DEVELOPERS will move on to the Tow Law Auction Mart site this morning, building nearly 70 homes in a town that has not seen any new housing for years.

Inside the tiny wooden mart building, there was little time for sentiment as auctioneer Trevor Simpson brought his gavel down for the last time yesterday afternoon.

Circling the tiny ring all day, farmers whose fathers and grandfathers had sold their stock at the County Durham mart for 123 years lamented the loss of a way of life.

Six thousand sheep had passed through in five hours - a fraction of the numbers once sold for a fraction of the prices they would have brought in more prosperous times.

Thirty and 40 years ago, Tow Law was one of the most popular marts in the country, with buyers filling the town's pubs and cafes on sale days -Tuesdays and Thursdays.

It was founded in 1882 by Joseph Vickers, a bank manager and local benefactor who lived at Helme Park Hall.

After Joseph, chairmanship of the mart passed to his nephew, Tom, and then to Tom's eldest son, John.

Through the prosperous 1960s, 1970s and 1980s, John, of Thornley Hall, and his cousin, Joe, of nearby Greenwell, presided over the ring. John's nephew, Harry Vickers, ran the mart for more than 20 years until he handed over to John's son, "young" Harry, the present chairman.

Both were at yesterday's sale. Harry Vickers Snr said: "It is sad to see it go. My family have run it for generations and I have good memories.

"We have a third of the stock we would have had.

"The decline in numbers goes back to the BSE crisis of 1986, which was exacerbated by foot-and-mouth in 2001.

"There are lots of other factors, such as changes in farming legislation, environmental schemes and country stewardship, which have all had the effect of reducing stock numbers and hitting our business hard.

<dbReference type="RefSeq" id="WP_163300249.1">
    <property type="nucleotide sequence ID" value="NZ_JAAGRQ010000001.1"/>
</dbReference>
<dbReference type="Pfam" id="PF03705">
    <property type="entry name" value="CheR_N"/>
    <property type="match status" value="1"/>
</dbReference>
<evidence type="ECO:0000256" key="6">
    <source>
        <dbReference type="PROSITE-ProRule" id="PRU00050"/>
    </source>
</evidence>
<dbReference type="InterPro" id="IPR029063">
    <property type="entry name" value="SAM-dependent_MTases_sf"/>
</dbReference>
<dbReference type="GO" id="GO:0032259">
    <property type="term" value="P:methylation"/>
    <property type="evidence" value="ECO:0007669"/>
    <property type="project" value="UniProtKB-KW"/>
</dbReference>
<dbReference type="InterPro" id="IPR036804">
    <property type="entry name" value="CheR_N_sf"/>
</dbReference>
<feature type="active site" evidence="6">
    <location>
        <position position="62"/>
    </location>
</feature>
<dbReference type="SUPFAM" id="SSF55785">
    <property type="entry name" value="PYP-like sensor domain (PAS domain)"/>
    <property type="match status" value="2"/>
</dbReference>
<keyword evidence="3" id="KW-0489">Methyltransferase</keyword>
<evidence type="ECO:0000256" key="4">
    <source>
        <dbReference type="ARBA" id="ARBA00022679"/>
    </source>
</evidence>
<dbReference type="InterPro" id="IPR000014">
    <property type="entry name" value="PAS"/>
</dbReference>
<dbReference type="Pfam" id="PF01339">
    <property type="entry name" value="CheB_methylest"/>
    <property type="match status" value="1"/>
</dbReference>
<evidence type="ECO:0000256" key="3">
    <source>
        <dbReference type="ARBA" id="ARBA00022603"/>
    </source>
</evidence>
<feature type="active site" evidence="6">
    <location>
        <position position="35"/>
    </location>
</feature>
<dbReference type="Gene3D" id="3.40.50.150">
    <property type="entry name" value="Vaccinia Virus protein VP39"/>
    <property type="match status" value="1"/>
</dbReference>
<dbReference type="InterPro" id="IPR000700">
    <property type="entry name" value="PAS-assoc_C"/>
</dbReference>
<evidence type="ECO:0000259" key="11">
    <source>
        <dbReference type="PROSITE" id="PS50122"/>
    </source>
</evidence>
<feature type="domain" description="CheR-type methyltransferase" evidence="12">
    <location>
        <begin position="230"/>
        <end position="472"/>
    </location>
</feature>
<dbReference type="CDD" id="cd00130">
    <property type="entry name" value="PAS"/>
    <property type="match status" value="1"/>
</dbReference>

"We have 6,000 sheep here today. At one time, this would have been a two-day sale and we would have had 18,000 sheep."

With stock numbers already dropping before foot-and-mouth, the mart took action and leased the site to Hexham and Northern Marts, which has operated it since.

Mr Vickers' last duty was to introduce the sellers of the champion pen, Lloyd Lee, from Frosterley, and his daughter, Julie Spedding.

They were presented with a silver rosebowl given in 1976 by retiring company secretary George Robinson, then an accountant in Crook, who died two weeks ago aged 90.

And with that, an era ended, with many farmers facing an increasingly uncertain future.

Harvest tradition ran through the ages

EVERY harvest festival, Joseph Vickers would present a calf or sheep to the town's Salvation Army corps.

He would buy the animal at a sale, send it to Greenwell Hill Farm to be fattened up on fresh eggs and milk, with instructions that it had to be given to the Army and killed for pies - but only after it had been paraded through the streets decorated with Army ribbons to advertise the following night's pie supper.